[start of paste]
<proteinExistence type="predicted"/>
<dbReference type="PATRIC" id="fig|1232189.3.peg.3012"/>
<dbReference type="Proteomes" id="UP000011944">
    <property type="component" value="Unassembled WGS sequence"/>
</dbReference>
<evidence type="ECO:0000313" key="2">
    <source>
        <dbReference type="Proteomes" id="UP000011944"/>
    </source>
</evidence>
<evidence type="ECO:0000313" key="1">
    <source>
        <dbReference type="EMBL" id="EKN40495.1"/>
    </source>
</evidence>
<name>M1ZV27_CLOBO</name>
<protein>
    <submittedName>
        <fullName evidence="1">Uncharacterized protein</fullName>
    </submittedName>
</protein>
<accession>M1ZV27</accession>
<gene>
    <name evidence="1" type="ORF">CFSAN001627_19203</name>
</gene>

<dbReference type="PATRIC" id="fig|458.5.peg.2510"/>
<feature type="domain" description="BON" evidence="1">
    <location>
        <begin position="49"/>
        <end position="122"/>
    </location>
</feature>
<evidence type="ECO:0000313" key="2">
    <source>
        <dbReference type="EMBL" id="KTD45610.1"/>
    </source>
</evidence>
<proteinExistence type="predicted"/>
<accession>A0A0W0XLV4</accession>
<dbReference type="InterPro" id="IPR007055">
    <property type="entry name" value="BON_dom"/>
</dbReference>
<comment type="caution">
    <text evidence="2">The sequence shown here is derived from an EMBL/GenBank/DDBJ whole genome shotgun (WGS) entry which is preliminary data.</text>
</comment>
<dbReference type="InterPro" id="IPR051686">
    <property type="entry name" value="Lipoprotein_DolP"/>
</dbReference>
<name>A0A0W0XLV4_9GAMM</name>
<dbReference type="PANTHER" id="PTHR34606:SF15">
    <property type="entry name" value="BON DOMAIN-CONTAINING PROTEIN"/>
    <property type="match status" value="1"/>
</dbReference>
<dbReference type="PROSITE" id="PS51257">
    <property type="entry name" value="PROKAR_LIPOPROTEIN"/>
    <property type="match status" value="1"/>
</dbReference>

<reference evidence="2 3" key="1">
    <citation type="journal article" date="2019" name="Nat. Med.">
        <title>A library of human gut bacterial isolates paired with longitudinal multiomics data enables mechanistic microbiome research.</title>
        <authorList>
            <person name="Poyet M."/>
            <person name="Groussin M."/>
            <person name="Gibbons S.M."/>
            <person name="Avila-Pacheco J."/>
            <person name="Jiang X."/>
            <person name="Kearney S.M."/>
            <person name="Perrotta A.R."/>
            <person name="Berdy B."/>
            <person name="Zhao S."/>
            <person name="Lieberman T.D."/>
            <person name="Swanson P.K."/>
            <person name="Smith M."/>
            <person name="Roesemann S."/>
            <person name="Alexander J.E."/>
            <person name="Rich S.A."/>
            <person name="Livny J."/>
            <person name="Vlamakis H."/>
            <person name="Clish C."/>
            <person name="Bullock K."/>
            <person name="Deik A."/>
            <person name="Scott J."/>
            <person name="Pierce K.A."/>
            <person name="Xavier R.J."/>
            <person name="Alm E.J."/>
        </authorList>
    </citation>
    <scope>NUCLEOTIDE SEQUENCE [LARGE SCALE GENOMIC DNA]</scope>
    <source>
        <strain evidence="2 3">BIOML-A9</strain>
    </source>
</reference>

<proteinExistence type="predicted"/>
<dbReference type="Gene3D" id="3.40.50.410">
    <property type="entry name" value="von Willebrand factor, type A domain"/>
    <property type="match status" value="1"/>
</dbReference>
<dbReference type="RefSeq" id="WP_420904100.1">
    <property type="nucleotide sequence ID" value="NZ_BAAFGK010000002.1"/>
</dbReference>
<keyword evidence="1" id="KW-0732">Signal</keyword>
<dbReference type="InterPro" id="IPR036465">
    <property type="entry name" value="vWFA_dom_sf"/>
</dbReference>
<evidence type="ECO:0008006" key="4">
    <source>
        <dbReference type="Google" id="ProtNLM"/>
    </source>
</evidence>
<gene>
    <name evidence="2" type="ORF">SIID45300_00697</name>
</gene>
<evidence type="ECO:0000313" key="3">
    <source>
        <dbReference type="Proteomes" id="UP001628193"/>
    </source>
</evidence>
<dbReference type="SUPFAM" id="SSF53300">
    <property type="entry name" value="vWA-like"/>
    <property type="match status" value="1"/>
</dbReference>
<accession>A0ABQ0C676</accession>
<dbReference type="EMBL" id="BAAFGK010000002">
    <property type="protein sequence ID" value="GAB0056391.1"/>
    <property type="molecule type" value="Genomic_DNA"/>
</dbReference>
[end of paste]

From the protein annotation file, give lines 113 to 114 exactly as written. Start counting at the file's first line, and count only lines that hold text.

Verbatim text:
<evidence type="ECO:0000313" key="3">
    <source>